543 F.2d 631 (8th Cir. 1976), 76-1157, Nelson v. District Court of State of Iowa In and For Scott County
|Citation:||543 F.2d 631|
|Party Name:||Gary Dale NELSON, Appellant, v. DISTRICT COURT OF the STATE OF IOWA IN AND FOR SCOTT COUNTY, Appellee.|
|Case Date:||October 29, 1976|
|Court:||United States Courts of Appeals, Court of Appeals for the Eighth Circuit|
Submitted Oct. 1, 1976.
John J. Carlin and Gary K. Koos, Davenport, Iowa, for appellant.
Richard C. Turner, Atty. Gen., and Thomas D. McGrane, Asst. Atty. Gen., Des Moines, Iowa, for appellee.
Before LAY, ROSS and WEBSTER, Circuit Judges.
Gary Dale Nelson appeals from an order of the District Court 1 dismissing his petition for habeas corpus brought pursuant to 28 U.S.C. § 2254. He contends that he has been subjected to double jeopardy because a state trial judge granted a mistrial on its own motion after the jury foreman reported that the jury was irreconcilably deadlocked following 51/2 hours of deliberation.
Nelson was originally tried in Scott County, Iowa on a charge of receiving and aiding in concealing stolen property. Following the mistrial, he was tried again, this time on an amended information charging that he did "receive or aid in concealing" stolen property. (Emphasis added.) He was convicted, and upon appeal, his conviction was reversed on other grounds and remanded for a new trial. The Iowa Supreme Court, however, rejected his double jeopardy claim. State v. Nelson, 234 N.W.2d 368 (Iowa 1975). He then raised his double jeopardy claim in the District Court, which rejected it, holding that the state trial court had not abused its discretion in granting a mistrial.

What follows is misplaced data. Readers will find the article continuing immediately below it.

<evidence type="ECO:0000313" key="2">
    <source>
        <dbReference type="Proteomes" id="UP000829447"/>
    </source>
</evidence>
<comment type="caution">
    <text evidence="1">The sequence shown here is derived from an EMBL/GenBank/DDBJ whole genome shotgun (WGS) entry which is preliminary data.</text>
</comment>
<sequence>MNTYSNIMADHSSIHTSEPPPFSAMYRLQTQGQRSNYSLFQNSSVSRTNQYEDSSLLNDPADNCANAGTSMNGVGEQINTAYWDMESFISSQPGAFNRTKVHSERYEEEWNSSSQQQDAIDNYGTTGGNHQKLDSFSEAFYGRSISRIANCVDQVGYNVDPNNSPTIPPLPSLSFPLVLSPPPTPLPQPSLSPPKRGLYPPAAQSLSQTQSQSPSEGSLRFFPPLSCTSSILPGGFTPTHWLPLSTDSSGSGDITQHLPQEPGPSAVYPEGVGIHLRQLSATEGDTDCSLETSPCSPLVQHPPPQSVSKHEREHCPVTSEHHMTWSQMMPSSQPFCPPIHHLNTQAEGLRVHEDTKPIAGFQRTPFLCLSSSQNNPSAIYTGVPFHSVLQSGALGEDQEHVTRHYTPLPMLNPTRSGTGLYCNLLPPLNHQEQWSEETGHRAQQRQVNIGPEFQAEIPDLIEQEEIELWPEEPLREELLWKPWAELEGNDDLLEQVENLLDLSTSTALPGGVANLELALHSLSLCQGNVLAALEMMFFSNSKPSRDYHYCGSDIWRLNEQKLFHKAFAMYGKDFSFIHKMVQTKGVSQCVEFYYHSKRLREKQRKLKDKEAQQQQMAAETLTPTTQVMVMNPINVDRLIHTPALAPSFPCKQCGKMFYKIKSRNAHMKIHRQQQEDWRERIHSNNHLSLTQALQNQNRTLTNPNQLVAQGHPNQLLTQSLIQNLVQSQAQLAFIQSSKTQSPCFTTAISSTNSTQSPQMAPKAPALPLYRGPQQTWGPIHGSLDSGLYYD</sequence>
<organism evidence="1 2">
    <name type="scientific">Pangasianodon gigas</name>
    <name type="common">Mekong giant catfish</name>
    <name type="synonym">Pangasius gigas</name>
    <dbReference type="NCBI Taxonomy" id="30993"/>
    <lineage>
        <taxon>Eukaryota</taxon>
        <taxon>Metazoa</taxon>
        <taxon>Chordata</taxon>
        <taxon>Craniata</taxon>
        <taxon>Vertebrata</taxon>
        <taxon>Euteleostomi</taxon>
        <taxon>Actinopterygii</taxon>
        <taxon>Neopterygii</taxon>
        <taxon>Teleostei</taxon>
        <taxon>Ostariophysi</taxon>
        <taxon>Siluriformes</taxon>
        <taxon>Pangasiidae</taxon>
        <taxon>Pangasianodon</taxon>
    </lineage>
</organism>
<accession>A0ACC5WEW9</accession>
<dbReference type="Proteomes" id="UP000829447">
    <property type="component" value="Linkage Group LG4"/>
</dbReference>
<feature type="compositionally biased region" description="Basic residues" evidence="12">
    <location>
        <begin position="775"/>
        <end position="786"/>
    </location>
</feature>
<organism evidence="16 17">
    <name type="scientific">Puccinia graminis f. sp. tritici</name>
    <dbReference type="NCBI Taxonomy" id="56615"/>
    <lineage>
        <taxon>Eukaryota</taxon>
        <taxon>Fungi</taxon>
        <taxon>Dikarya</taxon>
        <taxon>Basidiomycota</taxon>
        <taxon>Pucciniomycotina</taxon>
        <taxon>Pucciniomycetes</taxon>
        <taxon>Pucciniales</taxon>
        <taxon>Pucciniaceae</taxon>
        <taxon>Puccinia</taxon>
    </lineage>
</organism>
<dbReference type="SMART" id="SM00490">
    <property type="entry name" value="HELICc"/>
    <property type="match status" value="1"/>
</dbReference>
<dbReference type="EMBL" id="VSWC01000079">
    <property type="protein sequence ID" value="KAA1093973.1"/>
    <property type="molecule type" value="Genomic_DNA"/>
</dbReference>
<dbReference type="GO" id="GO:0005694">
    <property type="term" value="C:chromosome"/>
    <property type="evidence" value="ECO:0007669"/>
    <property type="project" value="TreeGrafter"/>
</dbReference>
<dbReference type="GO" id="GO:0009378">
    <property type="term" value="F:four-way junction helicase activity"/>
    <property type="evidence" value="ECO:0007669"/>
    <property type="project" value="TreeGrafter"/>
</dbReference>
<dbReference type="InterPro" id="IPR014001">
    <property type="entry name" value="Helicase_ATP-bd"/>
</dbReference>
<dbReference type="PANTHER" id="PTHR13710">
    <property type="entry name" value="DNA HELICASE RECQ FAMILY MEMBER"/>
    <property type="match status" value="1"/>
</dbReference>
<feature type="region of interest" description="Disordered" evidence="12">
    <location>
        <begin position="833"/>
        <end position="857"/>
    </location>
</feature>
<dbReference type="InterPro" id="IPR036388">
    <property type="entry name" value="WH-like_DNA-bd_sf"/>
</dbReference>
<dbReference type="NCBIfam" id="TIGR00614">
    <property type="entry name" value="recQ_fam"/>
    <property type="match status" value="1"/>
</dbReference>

The inability of a jury to reach a verdict following a reasonable opportunity to deliberate may make retrial a manifest necessity. If so, the second trial does not offend the constitutional prohibition of double jeopardy. United States v. Perez, 22 U.S. (9 Wheat.) 579, 6 L.Ed. 165 (1824); Logan v. United States, 144 U.S. 263, 298, 12 S.Ct. 617, 36 L.Ed. 429 (1892); Dreyer v. Illinois, 187 U.S. 71, 86, 23 S.Ct. 28, 47 L.Ed. 79 (1902). See Downum v. United States, 372 U.S. 734, 83 S.Ct. 1033, 10 L.Ed.2d 100 (1963). The decision to declare a mistrial under such circumstances rests in the broad discretion of the District Court. See, e. g., Illinois v. Somerville, 410 U.S. 458, 461-62, 93 S.Ct. 1066, 35 L.Ed.2d 425 (1973); Parker v. United States, 507 F.2d 587, 589 (8th Cir. 1974), cert. denied, 421 U.S. 916, 95 S.Ct. 1576, 43 L.Ed.2d 782...
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